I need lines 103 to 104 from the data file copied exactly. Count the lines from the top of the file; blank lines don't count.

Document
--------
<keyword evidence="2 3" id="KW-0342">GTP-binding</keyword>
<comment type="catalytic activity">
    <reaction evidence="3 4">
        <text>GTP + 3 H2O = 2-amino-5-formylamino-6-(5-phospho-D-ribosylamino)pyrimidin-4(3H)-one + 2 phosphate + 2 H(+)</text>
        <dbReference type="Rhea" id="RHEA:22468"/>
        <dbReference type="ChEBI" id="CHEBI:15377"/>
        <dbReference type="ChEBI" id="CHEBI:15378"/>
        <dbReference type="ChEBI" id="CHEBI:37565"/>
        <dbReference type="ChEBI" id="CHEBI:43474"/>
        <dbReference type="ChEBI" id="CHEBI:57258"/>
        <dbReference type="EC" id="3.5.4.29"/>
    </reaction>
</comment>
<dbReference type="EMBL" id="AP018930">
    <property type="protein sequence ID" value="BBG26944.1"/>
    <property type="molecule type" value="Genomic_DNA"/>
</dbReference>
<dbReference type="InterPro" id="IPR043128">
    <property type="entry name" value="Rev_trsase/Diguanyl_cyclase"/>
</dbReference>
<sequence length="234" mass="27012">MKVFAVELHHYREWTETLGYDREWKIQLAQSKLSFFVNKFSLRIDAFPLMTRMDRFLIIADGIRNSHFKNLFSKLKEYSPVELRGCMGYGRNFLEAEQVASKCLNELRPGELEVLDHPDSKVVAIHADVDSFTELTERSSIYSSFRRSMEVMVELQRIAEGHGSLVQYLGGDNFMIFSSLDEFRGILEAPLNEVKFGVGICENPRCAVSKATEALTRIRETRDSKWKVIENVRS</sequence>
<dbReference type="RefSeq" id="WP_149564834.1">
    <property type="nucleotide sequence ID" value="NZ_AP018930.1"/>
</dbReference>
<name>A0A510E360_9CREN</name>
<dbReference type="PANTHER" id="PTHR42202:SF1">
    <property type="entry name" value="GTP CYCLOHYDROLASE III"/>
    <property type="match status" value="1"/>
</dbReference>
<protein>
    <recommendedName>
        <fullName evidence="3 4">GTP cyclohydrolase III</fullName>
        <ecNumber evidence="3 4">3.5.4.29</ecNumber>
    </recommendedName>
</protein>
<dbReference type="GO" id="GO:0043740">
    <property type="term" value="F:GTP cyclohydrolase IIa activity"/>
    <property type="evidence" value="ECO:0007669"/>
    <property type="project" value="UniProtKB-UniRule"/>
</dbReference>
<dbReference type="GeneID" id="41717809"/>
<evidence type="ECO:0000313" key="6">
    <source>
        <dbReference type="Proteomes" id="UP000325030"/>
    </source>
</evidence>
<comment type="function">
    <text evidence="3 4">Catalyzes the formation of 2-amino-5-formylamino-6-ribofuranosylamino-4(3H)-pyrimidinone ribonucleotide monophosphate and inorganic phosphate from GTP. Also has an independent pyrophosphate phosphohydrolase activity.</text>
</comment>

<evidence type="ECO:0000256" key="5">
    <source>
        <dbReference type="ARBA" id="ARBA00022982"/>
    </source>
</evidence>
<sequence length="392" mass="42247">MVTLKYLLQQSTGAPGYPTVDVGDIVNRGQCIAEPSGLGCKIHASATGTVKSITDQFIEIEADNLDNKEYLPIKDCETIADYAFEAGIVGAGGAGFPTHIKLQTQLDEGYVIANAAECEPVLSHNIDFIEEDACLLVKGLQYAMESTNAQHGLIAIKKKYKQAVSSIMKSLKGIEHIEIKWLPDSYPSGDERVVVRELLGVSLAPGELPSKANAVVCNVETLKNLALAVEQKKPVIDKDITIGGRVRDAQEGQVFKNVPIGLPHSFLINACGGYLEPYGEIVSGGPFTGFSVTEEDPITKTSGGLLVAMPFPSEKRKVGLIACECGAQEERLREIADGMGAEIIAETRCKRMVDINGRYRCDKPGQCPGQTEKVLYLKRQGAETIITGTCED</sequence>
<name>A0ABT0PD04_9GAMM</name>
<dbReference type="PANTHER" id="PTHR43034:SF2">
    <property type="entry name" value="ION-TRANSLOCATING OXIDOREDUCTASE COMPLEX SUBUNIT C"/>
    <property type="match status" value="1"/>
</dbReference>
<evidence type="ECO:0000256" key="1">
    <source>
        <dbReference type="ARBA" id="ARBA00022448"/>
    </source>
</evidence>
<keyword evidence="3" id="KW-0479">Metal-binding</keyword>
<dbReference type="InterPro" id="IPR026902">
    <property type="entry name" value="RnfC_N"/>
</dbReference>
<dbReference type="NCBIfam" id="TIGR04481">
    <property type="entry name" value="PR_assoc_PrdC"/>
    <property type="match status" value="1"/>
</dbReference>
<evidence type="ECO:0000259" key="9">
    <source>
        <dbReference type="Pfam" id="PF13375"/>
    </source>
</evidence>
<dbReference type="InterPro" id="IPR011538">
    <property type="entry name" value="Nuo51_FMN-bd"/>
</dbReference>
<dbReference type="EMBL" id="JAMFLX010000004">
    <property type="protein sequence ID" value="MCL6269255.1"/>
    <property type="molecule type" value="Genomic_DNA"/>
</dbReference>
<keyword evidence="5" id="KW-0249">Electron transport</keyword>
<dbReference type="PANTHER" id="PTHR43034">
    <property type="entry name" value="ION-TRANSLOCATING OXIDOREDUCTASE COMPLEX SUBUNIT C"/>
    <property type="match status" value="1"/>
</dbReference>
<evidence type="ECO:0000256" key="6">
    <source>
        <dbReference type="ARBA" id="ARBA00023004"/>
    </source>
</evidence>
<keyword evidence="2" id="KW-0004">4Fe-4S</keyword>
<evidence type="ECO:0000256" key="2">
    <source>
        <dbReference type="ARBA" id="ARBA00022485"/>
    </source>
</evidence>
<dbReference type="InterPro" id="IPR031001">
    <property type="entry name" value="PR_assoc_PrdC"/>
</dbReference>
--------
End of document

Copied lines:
    <property type="entry name" value="PR_assoc_PrdC"/>
</dbReference>